Noise Patch
Boxes and Boxes

Just Say No (To Religion)

Pop Fanatic
Free Bird

And the songs are, as usual, also available via zip file.

Sunday, November 04, 2007

The Drills - A Conflict of Interest Post!

When Lamestain was wearing diapers, we wrote a very moving piece about the early hardcore band, Deranged Diction. In the post, we mentioned how Seattle had a pretty healthy early 80s punk scene, but sadly, few of the bands ever got around to releasing any records. The Fartz, Solger, the Silly Killers, Fastbacks, and the Rejecters, of course, all released great records, but there were countless other bands that never made it wax. However, some bands at least appeared on a various compilations, so they weren't completely lost to time. It was actually through a reissue of tape compilation that we were introduced to this week's star band, the Drills.

A few years ago, San Francisco label Enterruption moved up to Seattle and opened up a fantastic record store in Wallingford called Electric Heavyland. Named after one of the best Acid Mothers Temple records, the store carried everything from the latest Wolf Eyes' spin-off cassette tape to some UK crust band. They also continued their label and, along with Borderless Countries Tapes and Schizophrenic records, reissued the BTC compilation tapes I'm Buck Naked and Eat Me as the Hardcore Amerika compact disc. Most of the bands played standard hardcore, but there was one band that stood out from everybody else: Seattle's The Drills.

Since the best hardcore, in my humble opinion, is the noisiest, craziest, and most obnoxious, the Drills were like a godsend to me. Immediately after hearing their tracks, I had to learn more about the band. Not only that, but after playing the songs to my girlfriend, we decided that we should finally start our much-talked about record label, Dirty Knobby, and reissue the Drills for the masses. Unfortunately for us, though, the CD listed no information about the band except that they were from Seattle, so we had to put on our Columbo outfits and start investigating.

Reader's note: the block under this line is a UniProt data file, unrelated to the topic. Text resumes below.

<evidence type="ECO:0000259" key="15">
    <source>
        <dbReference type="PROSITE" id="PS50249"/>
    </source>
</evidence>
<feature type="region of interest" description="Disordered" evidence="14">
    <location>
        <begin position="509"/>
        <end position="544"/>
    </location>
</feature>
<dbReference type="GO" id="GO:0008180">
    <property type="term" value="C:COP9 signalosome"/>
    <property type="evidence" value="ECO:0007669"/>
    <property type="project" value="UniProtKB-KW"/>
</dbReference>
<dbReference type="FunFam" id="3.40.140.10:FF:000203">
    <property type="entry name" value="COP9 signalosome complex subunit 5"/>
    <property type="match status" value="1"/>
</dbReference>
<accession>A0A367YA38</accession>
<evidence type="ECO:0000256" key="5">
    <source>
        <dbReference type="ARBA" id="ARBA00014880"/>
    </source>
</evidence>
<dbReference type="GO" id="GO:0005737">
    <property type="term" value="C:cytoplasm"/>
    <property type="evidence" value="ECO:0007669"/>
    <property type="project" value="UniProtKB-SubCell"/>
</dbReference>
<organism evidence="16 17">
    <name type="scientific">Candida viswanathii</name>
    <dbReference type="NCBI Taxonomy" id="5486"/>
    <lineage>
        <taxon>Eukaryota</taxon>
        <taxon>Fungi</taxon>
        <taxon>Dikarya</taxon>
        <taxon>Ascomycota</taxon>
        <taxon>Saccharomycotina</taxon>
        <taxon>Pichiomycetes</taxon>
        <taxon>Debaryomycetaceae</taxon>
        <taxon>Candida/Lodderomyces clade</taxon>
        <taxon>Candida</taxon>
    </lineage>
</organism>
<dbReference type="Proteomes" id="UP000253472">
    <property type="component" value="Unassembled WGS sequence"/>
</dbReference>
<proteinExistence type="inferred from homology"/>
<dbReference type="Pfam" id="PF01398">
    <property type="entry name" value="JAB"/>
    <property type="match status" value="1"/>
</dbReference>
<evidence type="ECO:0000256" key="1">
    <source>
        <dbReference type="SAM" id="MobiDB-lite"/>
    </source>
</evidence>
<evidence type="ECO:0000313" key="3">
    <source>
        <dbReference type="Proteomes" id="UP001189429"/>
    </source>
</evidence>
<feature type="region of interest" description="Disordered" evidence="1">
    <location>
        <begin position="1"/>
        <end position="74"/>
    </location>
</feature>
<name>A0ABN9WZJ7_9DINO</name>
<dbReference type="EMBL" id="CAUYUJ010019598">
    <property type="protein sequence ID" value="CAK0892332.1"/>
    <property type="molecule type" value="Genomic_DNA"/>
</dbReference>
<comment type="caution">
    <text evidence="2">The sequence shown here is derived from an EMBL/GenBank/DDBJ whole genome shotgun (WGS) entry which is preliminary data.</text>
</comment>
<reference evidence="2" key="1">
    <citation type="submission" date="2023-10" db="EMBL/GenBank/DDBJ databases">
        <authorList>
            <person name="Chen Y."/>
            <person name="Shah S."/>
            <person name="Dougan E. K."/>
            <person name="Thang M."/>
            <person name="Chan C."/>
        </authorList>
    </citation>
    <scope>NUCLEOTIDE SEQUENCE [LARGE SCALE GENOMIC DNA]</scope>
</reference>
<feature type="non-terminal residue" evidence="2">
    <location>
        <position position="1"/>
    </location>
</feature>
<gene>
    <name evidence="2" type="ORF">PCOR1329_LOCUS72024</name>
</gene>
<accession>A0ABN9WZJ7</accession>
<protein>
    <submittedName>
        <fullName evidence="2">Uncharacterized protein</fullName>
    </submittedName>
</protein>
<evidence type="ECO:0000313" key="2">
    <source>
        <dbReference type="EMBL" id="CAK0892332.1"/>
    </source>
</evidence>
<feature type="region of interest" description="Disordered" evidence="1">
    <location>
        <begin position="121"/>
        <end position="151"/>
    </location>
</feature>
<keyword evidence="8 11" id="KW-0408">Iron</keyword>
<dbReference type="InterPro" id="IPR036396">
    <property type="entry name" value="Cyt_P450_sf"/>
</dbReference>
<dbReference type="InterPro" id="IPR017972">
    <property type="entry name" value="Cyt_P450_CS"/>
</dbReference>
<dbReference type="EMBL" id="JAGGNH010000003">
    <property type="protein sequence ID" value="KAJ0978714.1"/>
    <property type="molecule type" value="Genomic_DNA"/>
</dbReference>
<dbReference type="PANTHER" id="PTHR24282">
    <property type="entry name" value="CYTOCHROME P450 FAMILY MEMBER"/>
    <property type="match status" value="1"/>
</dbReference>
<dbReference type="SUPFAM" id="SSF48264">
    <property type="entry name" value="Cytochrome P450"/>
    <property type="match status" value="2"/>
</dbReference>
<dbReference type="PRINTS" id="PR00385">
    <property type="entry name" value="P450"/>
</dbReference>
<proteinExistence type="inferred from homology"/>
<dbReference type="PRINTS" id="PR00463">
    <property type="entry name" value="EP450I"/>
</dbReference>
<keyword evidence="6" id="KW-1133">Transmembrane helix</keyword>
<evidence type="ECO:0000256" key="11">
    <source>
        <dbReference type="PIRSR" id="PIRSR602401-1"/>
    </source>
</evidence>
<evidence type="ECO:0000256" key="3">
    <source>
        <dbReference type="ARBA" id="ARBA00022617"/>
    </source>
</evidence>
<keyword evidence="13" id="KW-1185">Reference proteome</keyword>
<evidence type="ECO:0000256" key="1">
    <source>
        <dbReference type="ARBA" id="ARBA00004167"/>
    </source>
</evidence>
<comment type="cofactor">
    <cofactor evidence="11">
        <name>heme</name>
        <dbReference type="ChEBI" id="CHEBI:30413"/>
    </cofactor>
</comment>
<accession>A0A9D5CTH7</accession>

The first thing we did was email the labels and ask them if they had any Drills contact information; sadly, they didn't. Then we used our Lamestain press credentials and asked various Seattle rock gods, but nobody seemed to remember much about the band. Next we emailed Clark Humphrey--whose book Loser is pretty much the Funk & Wagnalls of northwest music--but once again, nothing. At this point, it seemed like we were going nowhere and we might as well give up on our dream.

To make matters more complicated, the band's name is not very Google friendly. But then Lady Luck smiled in our direction. After going through countless useless links, we found this 1993 Goldmine Pearl Jam article and finally had our first clue:

"The following year, Mr. Epp's "Out Of Control" featured on the Seattle Syndrome Volume Two compilation (Engram 012); Epp also joined the Limp Richerds (again without Arm) on the What Syndrome cassette compilation (Deux Machina CSD 4), a response of sorts to the better known Seattle Syndrome series. The Epp tracks were "Strong Arms Of The Law" and "Keep On Smiling Til The End."

A who's-who of current Seattle talent, "What Syndrome also features Silly Killers, 10 Minute Warning and Hobo Skank, all of which feature future Guns N' Roses guitarist Duff McKagan on drums; Big Machine, the Rejectors, Firing Squad, the Accused, Solger and the Drills."

I have never seen or even heard of the 1983 What Syndrome tape, but now we learned that the Drills were, in fact, from Seattle, and we had their record label name. Searching for "What Syndrome" and "Deux Ex Machina" uncovered this amazing webpage and a scan of the tape's insert.